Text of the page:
Even if the material feels incomplete, Steve Kanaly makes the most of it. In my recent interview with him, Kanaly recalled growing up watching westerns and admiring actors like Gary Cooper. The comment must have lodged itself in the back of my mind because when I watched “Ray’s Trial” a few days later, I was struck by how much Kanaly reminds me of Cooper. The actors share similarly quiet, dignified mannerisms, and both are able to say a lot without uttering a single line of dialogue. In Kanaly’s case, watch his haunted eyes in this episode and you’ll see everything that the script doesn’t tell us about what Ray is feeling.

The other performer to watch is Charlene Tilton, who appears only twice but makes a lasting impression. She does a beautiful job delivering Lucy’s tearful testimony, which supplies “Ray’s Trial” with its moment of emotional catharsis. My favorite scene, though, comes a few moments later, when Donna comforts Lucy in the courthouse corridor after Lucy reluctantly testifies against Ray. This is a brief scene and the script doesn’t give Tilton much dialogue, but none is needed. Her anguished expression says it all. The courtroom scenes also feature a couple of old pros — Richard Jaeckel as prosecutor Percy Meredith and Glenn Corbett as Paul Morgan, Ray’s defense lawyer — as well as a young Steven Williams, who appears here as a bailiff and later plays the police captain on “21 Jump Street.”

This episode’s other notable moments include Mark Graison’s polo match, which might be “Dallas’s” most thrilling horseback riding sequence since Jock Ewing surged across the Southfork plains at the beginning of the second-season classic “Bypass.” “Ray’s Trial” also marks Lois Chiles’ final appearance as Holly Harwood. In her last scene, Holly approaches J.R. in a cocktail lounge and taunts him over losing the battle for Ewing Oil. Besides giving Chiles one last opportunity to spar with Larry Hagman, I like how this scene mimics J.R. and Holly’s first on-screen encounter, which also takes place in a cocktail lounge.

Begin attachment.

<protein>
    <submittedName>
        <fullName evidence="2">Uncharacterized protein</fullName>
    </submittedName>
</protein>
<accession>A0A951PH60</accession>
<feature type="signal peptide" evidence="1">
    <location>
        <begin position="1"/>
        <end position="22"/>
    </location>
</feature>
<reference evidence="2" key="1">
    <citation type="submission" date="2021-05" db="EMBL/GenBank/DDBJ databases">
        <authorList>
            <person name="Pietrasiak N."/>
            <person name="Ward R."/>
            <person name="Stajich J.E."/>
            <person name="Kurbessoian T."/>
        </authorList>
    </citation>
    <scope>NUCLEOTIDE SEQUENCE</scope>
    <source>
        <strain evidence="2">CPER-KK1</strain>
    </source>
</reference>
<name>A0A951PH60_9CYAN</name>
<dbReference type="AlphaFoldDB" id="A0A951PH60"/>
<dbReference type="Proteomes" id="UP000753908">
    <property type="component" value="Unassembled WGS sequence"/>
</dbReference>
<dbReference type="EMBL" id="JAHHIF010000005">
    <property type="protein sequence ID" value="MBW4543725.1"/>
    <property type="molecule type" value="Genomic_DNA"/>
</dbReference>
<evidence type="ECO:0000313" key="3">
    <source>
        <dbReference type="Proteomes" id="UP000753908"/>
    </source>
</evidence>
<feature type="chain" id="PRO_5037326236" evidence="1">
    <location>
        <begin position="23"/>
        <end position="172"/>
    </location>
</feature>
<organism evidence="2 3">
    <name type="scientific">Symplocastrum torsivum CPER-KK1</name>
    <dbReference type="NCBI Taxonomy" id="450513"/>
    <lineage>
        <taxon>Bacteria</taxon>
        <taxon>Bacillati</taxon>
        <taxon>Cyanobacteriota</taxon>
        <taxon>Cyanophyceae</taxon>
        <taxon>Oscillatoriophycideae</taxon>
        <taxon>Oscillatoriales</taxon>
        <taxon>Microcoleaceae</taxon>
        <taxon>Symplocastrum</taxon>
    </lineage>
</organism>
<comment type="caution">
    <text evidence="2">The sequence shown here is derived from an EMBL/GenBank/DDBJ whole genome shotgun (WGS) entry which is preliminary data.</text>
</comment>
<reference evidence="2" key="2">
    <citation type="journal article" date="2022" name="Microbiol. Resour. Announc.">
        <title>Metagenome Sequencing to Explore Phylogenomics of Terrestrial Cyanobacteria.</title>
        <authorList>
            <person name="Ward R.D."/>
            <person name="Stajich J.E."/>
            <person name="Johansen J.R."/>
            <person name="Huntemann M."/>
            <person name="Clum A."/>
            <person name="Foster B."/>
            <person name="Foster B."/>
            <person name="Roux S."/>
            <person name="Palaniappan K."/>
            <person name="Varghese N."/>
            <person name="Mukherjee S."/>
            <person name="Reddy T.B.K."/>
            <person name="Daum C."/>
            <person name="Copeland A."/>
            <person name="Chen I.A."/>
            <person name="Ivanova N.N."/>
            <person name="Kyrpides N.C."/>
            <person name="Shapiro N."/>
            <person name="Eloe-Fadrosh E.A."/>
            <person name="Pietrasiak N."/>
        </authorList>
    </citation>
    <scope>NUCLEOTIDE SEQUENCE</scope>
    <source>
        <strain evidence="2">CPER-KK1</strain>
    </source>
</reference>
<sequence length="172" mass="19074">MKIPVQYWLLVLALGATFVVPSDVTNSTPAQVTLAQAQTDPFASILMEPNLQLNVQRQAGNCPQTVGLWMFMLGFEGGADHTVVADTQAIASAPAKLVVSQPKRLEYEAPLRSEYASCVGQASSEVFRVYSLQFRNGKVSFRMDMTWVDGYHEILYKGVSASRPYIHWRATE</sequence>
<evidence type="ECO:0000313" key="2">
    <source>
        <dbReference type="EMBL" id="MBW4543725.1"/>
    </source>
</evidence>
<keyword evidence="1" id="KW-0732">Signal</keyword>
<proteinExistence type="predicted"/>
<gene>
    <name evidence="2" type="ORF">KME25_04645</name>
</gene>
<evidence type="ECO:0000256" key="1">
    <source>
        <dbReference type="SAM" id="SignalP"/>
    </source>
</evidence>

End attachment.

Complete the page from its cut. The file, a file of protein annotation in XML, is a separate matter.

The other highlight of “Ray’s Trial” is the arrival of Priscilla Presley, who makes her “Dallas” debut as Jenna Wade. It’s a fine first appearance, although it includes a bit of a curiosity. In one of Presley’s scenes, Bobby pulls up in front of Jenna’s home as she approaches the sidewalk. He invites her to join him for lunch, but when director Michael Preece offers us a close-up shot of Bobby’s car radio, we see the clock reads “5:45.” From this, we can deduce one of two things: Either Ewings eat lunch very late, which makes them a lot different than you and me, or Bobby has yet to figure out how to set the clock in his car, in which case he’s just like us.

Grade: B

_______________________________________________________________________________________________________________________________________________